I was disappointed by the recent Fair Work Commission Full Bench decision which stopped short of delivering this entitlement. We cannot accept this is the end of the matter. If I am elected I will be a strong voice in the Labor caucus to include this right in the National Employment Standards.

What are your views on privatisation of government utilities (e.g. Sydney Water) or privatisation of public transport? What commitments can you give to oppose any such proposals in parliament, within the ALP or elsewhere?

I am opposed to privatisation. The AMWU under my leadership has been committed to the public ownership of key utilities including Sydney Water. The AMWU, ASU and RTBU are fighting now to stop the State Government privatising Sydney Buses. We went on strike together and we will win this campaign by working together to force the government to reverse this terrible decision.

I support extending public investment into areas of the economy that deliver equity, social and environmental outcomes – for example into renewable energy generation to speed up Australia’s transition to a low carbon economy and a stronger commitment to action against climate change.

I am committed to a strong role for government to support equality, deliver services and improve the lives of all Australians. This can’t be achieved by diminishing public services and allowing big corporations to make profits from privatising our public sector.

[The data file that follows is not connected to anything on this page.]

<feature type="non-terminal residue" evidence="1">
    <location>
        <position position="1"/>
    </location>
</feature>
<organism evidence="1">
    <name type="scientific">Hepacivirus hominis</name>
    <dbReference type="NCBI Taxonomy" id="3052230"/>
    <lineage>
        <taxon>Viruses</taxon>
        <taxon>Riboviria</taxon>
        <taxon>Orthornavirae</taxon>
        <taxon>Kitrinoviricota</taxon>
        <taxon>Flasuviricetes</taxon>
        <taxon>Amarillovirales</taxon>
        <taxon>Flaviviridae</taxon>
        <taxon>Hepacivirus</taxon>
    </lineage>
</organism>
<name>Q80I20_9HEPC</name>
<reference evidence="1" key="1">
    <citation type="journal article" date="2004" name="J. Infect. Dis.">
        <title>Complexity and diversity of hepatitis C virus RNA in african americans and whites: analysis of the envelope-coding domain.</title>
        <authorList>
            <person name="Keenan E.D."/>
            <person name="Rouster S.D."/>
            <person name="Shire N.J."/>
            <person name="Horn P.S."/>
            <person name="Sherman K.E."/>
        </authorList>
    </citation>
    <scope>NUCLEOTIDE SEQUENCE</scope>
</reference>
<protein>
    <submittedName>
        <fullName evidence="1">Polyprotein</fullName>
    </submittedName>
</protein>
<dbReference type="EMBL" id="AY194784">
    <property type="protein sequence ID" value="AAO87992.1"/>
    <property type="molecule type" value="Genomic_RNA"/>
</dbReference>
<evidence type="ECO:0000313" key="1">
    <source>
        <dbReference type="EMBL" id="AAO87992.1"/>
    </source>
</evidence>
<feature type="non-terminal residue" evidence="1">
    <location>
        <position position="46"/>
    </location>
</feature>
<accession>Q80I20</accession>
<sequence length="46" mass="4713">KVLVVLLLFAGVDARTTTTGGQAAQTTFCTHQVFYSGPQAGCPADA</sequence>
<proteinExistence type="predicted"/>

What is your view of the role of non-government community and disability organisations, and how they could be better supported? What would you do to advocate your views?

Community-run facilities deliver critical services and they advocate for some of the most powerless and disadvantaged in our society. The women’s refuge movement and other important social and community services should supported by government, but independent and free to advocate for their sector, members and clients. Workers in this sector need a strong voice too.

I am worried that in the transition to the NDIS that the voice of disability sector workers and their needs for sustainable and dignified jobs will be lost in the rush to build the system. Additionally I am concerned that the NDIS needs adequate and secure funding if we are going to give the disabled and their carers a better standard of life.

The ASU is the strongest advocate for members and the sector in the community and to government. I have enjoyed supporting ASU campaigns for Equal Pay and decent jobs in the sector and I look forward to fighting for your sector and the rights of ASU members in the Australian Parliament. I won’t change if I am elected – I am committed to always being accessible to ASU advocates and leaders, making sure that your voice is heard in the Parliament and providing smart and strategic support for your campaigns for members and for social justice.